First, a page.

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The Parallax: Hypersleep Dialogues - EP

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Album Review

Enjoying their newfound freedom on Metal Blade, Between the Buried and Me recorded The Parallax: Hypersleep Dialogues as the first of two conceptual records. It’s a short one, but even with a 30-minute running time, the EP cobbles together enough intricate twists and turns that it feels massive, and each of the three songs is an epic journey in precision. The concept plays out like a compact version of what System of a Down did on their Mezmerize/Hypnotize suite, combining wild signatures, scales, drastic genre shifts from one minute to the next, and syrupy vocals that erupt into roars. More than three songs of this caliber would be exhausting, so an intermission to break up this prog-metal opera feels necessary. Rogers, Waggoner, Waring, Briggs, and Richardson are at the top of their game, and couldn’t seem much more adventurous on their instruments as they interweave virtuoso parts that barely seem humanly possible. Meanwhile, David Bottrill’s dynamic production (his credits include King Crimson and Dream Theater) is perfectly suited, and only enhances the band’s ever-intensifying talents.

Customer Reviews

great but wanting more

the sound seems to be expanding, and getting harder.
this album is great but i am left with a wanting for more.

They're back!

Great EP, short though and wish they would have released an LP instead. Liking the new clean vocals, and the contrasting of soft vs. extremely heavy, it just jumps out at you. Blake Richardson still amazes me, solid as ever!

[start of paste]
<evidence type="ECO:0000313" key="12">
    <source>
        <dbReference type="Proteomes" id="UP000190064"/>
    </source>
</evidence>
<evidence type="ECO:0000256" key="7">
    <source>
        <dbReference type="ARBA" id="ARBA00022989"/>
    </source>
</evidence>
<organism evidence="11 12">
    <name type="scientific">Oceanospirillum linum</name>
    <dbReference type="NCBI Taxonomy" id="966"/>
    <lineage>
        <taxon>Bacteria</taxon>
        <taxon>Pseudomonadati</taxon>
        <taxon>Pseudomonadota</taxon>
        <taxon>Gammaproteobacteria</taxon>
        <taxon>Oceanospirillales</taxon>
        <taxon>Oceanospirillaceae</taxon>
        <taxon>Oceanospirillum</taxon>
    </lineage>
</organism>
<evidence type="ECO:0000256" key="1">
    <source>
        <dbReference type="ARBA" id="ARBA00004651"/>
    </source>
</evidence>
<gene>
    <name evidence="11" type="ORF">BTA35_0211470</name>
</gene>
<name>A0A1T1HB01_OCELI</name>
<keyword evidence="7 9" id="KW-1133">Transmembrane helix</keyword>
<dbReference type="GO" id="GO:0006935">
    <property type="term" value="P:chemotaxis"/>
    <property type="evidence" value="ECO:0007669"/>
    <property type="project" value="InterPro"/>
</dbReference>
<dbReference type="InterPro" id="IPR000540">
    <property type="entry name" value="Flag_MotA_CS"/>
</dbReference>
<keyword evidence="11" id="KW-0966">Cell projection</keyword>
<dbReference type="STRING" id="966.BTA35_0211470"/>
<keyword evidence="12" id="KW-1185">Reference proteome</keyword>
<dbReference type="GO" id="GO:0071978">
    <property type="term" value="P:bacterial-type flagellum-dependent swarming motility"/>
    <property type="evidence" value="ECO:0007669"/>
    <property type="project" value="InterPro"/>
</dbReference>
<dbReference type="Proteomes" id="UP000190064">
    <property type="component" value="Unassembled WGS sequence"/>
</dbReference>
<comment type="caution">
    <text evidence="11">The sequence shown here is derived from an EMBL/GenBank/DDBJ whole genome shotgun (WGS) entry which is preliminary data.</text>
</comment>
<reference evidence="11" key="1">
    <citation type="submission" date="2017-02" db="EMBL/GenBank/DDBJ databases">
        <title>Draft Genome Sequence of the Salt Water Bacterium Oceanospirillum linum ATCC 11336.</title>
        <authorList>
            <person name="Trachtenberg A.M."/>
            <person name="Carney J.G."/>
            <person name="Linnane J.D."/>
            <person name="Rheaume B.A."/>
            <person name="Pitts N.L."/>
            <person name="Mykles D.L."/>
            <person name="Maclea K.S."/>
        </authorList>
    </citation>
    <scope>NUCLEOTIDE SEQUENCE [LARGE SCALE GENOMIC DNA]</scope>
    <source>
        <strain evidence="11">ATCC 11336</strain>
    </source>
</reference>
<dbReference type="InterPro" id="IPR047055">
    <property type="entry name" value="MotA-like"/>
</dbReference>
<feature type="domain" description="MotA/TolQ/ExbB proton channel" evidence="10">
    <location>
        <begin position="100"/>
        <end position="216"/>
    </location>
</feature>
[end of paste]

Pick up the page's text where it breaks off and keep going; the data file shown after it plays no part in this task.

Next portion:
Superb

Everytime Between the buried and me release new material, I always begin with the concern that 'there simply is no way they can top their last release.' While the great misdirect was incredible, I did find a few songs to drag on at parts, allowing my mind to unintentionally wander away from the maelstrom of sound that was about to be forced into my unexpecting ears.

The Hypersleep Dialogues is the begininning of something incredible; there might only be three tracks but they are focused, intentional and highly entertaining. That last word is key; entertaining: I have in the past found BTBAM to always be an interesting listen, always aware of the technical insanity taking place, appreciating the sweeps and the shreds, but lacking direction and idea. These few tracks do not drag their heels in the mud of redundancy, they push forward and remain cohesive.

Consider the track "Augmentation to Rebirth;" ignore the incredible riffage storm that takes place near the start, and it will come back and punch you in the face as a new form later on. The musical transition which takes place around 7:50 feels natural, but consider the fact that it just came off the tip of a spastic series of strums, chugs, growls and some of the most astounding drum fills I've ever heard: this is special. Hell, there's even some accordion to catch the unsuspecting listener off guard.

I could go on about every song on this EP, but I'll leave that for you to decide.

Biography

Formed: 2000 in Raleigh, NC

Genre: Rock

Years Active: '00s, '10s

Between the Buried and Me is a thinking man's hardcore unit hailing from Raleigh, North Carolina. The band began in 2000 after the dissolution of vocalist Tommy Rogers and guitarist Paul Waggoner's previous group, Prayer for Cleansing. Rogers and Waggoner completed their new lineup with the addition of guitarist Nick Fletcher, bassist Jason King (ex-Azazel), and drummer Mark Castillo, formerly of Bury Your Dead. An eponymous debut soon appeared, issued through the German indie Lifeforce, and the...
Full bio